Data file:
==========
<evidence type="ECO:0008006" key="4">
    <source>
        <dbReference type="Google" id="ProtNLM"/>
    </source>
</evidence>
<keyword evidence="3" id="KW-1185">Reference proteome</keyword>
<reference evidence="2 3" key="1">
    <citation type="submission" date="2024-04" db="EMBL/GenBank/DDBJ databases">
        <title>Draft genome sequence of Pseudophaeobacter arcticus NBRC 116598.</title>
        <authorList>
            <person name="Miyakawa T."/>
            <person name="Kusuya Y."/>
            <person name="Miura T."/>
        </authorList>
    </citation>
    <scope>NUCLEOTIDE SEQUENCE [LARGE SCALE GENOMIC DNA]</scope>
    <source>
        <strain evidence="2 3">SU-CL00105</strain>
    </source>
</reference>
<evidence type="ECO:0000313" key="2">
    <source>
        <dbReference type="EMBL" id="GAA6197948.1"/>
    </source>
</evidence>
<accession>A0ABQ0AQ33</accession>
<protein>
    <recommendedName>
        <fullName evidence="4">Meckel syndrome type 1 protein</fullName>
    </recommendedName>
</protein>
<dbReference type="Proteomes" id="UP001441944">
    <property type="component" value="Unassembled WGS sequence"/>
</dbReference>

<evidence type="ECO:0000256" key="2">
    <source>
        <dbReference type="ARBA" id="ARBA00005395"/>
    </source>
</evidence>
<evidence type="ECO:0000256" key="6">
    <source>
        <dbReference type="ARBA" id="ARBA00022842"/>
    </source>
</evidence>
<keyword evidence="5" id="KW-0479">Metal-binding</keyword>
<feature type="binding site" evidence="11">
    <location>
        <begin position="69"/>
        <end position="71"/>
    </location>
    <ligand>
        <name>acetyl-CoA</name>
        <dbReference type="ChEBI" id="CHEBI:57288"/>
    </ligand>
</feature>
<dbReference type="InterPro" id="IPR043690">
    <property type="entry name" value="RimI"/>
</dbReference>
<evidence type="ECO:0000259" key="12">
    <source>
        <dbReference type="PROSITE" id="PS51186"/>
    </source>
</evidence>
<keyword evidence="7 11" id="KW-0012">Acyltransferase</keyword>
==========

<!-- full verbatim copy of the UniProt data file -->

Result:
<evidence type="ECO:0008006" key="4">
    <source>
        <dbReference type="Google" id="ProtNLM"/>
    </source>
</evidence>
<keyword evidence="3" id="KW-1185">Reference proteome</keyword>
<reference evidence="2 3" key="1">
    <citation type="submission" date="2024-04" db="EMBL/GenBank/DDBJ databases">
        <title>Draft genome sequence of Pseudophaeobacter arcticus NBRC 116598.</title>
        <authorList>
            <person name="Miyakawa T."/>
            <person name="Kusuya Y."/>
            <person name="Miura T."/>
        </authorList>
    </citation>
    <scope>NUCLEOTIDE SEQUENCE [LARGE SCALE GENOMIC DNA]</scope>
    <source>
        <strain evidence="2 3">SU-CL00105</strain>
    </source>
</reference>
<evidence type="ECO:0000313" key="2">
    <source>
        <dbReference type="EMBL" id="GAA6197948.1"/>
    </source>
</evidence>
<accession>A0ABQ0AQ33</accession>
<protein>
    <recommendedName>
        <fullName evidence="4">Meckel syndrome type 1 protein</fullName>
    </recommendedName>
</protein>
<dbReference type="Proteomes" id="UP001441944">
    <property type="component" value="Unassembled WGS sequence"/>
</dbReference>

<evidence type="ECO:0000256" key="2">
    <source>
        <dbReference type="ARBA" id="ARBA00005395"/>
    </source>
</evidence>
<evidence type="ECO:0000256" key="6">
    <source>
        <dbReference type="ARBA" id="ARBA00022842"/>
    </source>
</evidence>
<keyword evidence="5" id="KW-0479">Metal-binding</keyword>
<feature type="binding site" evidence="11">
    <location>
        <begin position="69"/>
        <end position="71"/>
    </location>
    <ligand>
        <name>acetyl-CoA</name>
        <dbReference type="ChEBI" id="CHEBI:57288"/>
    </ligand>
</feature>
<dbReference type="InterPro" id="IPR043690">
    <property type="entry name" value="RimI"/>
</dbReference>
<evidence type="ECO:0000259" key="12">
    <source>
        <dbReference type="PROSITE" id="PS51186"/>
    </source>
</evidence>
<keyword evidence="7 11" id="KW-0012">Acyltransferase</keyword>